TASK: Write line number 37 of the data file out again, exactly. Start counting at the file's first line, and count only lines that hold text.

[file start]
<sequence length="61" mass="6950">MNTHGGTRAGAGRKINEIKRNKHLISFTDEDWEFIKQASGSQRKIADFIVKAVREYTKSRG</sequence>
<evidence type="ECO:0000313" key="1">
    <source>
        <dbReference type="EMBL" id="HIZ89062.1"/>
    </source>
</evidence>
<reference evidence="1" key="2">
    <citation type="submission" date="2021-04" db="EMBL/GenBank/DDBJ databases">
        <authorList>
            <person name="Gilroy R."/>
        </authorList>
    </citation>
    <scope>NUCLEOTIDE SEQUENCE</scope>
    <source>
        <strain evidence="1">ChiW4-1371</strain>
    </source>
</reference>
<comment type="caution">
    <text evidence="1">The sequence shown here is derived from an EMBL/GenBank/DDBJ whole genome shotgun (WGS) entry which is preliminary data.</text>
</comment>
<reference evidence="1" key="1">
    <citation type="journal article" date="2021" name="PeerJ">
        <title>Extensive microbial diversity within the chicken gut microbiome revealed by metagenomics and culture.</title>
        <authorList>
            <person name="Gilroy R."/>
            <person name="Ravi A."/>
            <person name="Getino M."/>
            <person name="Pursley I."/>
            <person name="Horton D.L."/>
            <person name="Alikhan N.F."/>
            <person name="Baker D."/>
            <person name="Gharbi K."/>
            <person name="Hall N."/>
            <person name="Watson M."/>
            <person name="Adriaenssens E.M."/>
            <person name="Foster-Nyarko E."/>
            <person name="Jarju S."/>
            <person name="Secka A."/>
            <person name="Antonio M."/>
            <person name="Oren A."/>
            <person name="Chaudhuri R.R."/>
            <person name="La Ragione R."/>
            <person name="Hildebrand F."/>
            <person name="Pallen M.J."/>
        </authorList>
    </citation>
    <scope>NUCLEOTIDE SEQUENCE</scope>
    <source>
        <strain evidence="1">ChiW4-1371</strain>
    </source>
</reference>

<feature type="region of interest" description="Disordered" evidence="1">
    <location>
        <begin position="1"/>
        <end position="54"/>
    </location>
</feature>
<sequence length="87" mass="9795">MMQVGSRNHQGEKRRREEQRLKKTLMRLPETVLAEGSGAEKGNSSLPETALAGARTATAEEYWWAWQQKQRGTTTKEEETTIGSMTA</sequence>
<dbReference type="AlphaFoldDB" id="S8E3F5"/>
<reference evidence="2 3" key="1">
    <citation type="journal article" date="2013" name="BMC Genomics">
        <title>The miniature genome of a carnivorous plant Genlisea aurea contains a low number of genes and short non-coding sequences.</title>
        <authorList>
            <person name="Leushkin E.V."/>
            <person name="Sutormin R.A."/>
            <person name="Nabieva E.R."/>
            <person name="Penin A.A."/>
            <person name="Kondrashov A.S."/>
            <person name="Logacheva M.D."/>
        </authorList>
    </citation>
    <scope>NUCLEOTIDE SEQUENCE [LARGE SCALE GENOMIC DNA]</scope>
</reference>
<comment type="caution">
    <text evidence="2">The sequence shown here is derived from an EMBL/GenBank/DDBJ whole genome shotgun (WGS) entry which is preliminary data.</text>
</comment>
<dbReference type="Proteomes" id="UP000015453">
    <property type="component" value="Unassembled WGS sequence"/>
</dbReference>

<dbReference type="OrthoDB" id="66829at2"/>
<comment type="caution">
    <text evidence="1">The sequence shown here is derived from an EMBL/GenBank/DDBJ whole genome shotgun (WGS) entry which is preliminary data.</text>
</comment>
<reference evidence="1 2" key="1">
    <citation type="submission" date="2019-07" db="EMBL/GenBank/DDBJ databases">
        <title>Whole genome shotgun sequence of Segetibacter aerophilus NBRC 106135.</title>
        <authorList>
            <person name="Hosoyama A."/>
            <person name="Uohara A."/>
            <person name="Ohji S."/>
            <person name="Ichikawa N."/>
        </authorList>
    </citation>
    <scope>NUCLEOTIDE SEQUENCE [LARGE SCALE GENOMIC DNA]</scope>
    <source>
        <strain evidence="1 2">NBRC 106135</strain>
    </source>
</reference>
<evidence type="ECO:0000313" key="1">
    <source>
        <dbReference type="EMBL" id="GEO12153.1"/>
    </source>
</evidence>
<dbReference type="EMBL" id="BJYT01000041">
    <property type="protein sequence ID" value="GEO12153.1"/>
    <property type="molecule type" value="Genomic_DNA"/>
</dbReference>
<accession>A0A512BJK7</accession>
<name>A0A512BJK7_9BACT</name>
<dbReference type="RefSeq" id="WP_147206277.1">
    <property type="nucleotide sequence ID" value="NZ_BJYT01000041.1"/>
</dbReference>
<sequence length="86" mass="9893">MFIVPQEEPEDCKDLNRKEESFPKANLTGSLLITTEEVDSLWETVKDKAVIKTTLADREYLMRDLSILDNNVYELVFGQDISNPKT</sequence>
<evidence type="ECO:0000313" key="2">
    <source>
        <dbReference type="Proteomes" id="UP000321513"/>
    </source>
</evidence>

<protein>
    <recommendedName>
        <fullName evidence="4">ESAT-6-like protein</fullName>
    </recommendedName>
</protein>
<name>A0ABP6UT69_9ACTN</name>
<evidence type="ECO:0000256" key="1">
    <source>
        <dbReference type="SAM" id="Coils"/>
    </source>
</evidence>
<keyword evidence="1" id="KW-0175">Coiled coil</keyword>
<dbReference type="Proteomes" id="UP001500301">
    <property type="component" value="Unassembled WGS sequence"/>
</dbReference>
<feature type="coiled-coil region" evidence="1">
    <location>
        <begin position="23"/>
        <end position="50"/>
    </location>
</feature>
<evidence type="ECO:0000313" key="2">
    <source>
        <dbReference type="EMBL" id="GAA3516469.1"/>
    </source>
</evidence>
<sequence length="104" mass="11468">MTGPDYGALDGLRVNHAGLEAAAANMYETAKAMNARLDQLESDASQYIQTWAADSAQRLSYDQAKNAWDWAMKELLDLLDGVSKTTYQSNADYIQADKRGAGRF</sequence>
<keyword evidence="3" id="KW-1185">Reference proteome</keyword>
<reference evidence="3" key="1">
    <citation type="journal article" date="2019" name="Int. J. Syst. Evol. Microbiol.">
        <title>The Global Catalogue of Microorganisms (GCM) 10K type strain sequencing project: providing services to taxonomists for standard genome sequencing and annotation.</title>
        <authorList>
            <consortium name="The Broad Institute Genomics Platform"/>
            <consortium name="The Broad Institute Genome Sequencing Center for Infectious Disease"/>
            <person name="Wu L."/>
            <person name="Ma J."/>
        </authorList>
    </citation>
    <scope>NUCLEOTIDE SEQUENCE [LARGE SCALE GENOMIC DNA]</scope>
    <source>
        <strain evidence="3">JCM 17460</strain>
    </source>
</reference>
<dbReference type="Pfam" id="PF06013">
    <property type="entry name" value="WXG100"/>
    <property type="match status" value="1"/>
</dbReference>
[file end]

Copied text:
            <person name="Jarju S."/>